“To know about change is to know about inertia, which is to say that sometimes the status quo needs a wakeup call. You can’t wait for success, you have to kick-start it.” (Fullan, 2009)
Teacher leadership plays a pivotal role in student achievement. Our globalized, networked age requires students to become knowledge workers.
The Teacher Leader Model Standards describe the knowledge and skills that will identify teacher leaders. The Standards offer some considerations for practice, as well as support strategies for implementing teacher leadership roles within schools and districts.
Transforming Authority and Influence
The traditional hierarchical structure of schools is a holdover from the industrial age, when teachers were treated like interchangeable parts in a machine. To improve education in America, the way education stakeholders and the public at large perceive authority and influence should change, recognizing that teachers have content and pedagogical expertise that administrators often don’t. Instead of top-down leadership, the Standards imagine school cultures in which teacher leaders and administrators have reciprocal relationships, supporting one another’s work and sharing responsibility for outcomes.
Expanding Teachers’ Roles
Teachers who want to keep teaching while taking on additional leadership roles are often forced to choose between the two. To best leverage their classroom expertise and leadership skills, teachers should be able to work in hybrid positions that allow them to work in both capacities. Schools can complement these hybrid positions by promoting shared leadership structures and providing built-in common planning time.
These roles should be clearly defined and involve a transparent selection process.
Creating Structures to Support Teacher Leadership
Ensuring that the proper supports are in place for teacher leaders is a critical component for the success of teacher leaders and their students. School scheduling should include time for teachers to problem-solve together. Teachers also need specified time to collaborate with administrators, parents, and school board members. Partnerships with higher-education institutions and reform-minded organizations can make innovation less time-consuming for districts and schools. Technology can facilitate useful communication among teachers at the school, district, state, and national levels. It also can create new efficiencies that allow teachers to lead outside their classrooms.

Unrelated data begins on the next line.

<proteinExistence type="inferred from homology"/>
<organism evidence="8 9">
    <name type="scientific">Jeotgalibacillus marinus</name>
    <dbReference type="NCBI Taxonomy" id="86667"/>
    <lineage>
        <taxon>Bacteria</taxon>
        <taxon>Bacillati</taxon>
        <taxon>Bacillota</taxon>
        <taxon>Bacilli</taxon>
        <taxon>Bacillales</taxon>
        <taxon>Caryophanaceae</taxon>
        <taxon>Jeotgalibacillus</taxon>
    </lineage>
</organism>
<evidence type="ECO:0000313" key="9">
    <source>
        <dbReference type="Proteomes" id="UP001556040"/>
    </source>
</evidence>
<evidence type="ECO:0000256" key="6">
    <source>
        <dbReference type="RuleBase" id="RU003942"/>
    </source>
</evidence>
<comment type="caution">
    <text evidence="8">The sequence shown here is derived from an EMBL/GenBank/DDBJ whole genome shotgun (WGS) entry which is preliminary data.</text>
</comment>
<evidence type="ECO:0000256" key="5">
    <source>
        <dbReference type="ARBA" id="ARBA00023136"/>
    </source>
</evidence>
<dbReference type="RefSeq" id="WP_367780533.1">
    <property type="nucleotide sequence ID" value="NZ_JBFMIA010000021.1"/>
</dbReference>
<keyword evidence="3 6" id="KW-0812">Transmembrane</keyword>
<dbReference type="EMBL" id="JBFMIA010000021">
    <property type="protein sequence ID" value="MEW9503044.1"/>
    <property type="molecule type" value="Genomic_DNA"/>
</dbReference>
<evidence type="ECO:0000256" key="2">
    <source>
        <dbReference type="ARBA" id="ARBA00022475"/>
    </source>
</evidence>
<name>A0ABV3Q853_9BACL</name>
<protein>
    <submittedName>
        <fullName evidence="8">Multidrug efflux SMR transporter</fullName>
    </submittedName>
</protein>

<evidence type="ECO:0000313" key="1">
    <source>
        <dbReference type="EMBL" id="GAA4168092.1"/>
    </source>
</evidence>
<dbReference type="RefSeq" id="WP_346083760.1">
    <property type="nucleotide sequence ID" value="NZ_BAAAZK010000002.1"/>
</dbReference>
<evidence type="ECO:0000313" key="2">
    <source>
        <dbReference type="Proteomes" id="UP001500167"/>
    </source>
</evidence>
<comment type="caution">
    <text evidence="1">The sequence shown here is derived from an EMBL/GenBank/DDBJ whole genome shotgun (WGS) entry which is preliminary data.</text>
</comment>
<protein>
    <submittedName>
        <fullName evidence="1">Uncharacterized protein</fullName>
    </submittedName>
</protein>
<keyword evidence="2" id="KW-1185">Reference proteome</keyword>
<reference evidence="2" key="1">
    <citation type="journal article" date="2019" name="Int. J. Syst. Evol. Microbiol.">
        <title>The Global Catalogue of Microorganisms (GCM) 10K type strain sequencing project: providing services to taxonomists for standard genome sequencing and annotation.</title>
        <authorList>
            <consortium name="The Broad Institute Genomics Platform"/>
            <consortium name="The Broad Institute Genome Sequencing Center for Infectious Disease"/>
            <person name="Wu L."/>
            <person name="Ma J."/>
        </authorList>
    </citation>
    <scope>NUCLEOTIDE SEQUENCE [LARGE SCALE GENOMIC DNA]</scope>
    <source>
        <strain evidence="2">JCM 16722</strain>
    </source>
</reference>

Preparing Teachers for Leadership
As teacher leaders take on new responsibilities and roles, there should also be investments in their growth. Teacher preparation programs should teach recruits to work collaboratively, assume differentiated roles, and research and implement best practices. Teacher leaders are not born; they are made. Universities and non-profits must create new approaches to recruiting and cultivating the teacher leaders needed for 21st century schools. Teacher leadership curriculum should focus on adult learning and organizational change as well as peer review, assessments reforms, virtual networking, and how best to spread new pedagogical strategies. Principal preparation programs should also be redesigned to support the creation of school cultures that encourage teacher-administrator collaboration.
Promoting and Recognizing Teacher Leadership
To encourage the growth of teacher leadership, states and districts need to create staffing models that include differentiated career options for teachers. This process would involve developing new structures for licensing and/or credentialing teacher leaders and creating criteria-based models for selecting leaders. New performance pay systems could also be redesigned to compensate teacher leaders for their new roles and responsibilities as well as their effectiveness in spreading their pedagogical expertise.
Sustaining Teacher Leadership over Time
Identifying, preparing, and fairly compensating teacher leaders will take time, but several strategies can help sustain the current momentum. First, standards-based assessment and evaluation systems can lay the groundwork for differentiated career paths, teacher leader credentials, and professional pay systems. Longitudinal studies collect data on teacher leadership roles and their impact on teacher career choices, retention, and student achievement. A compendium of best practices will accompany the Teacher Leader Model Standards, and will help teacher leaders succeed.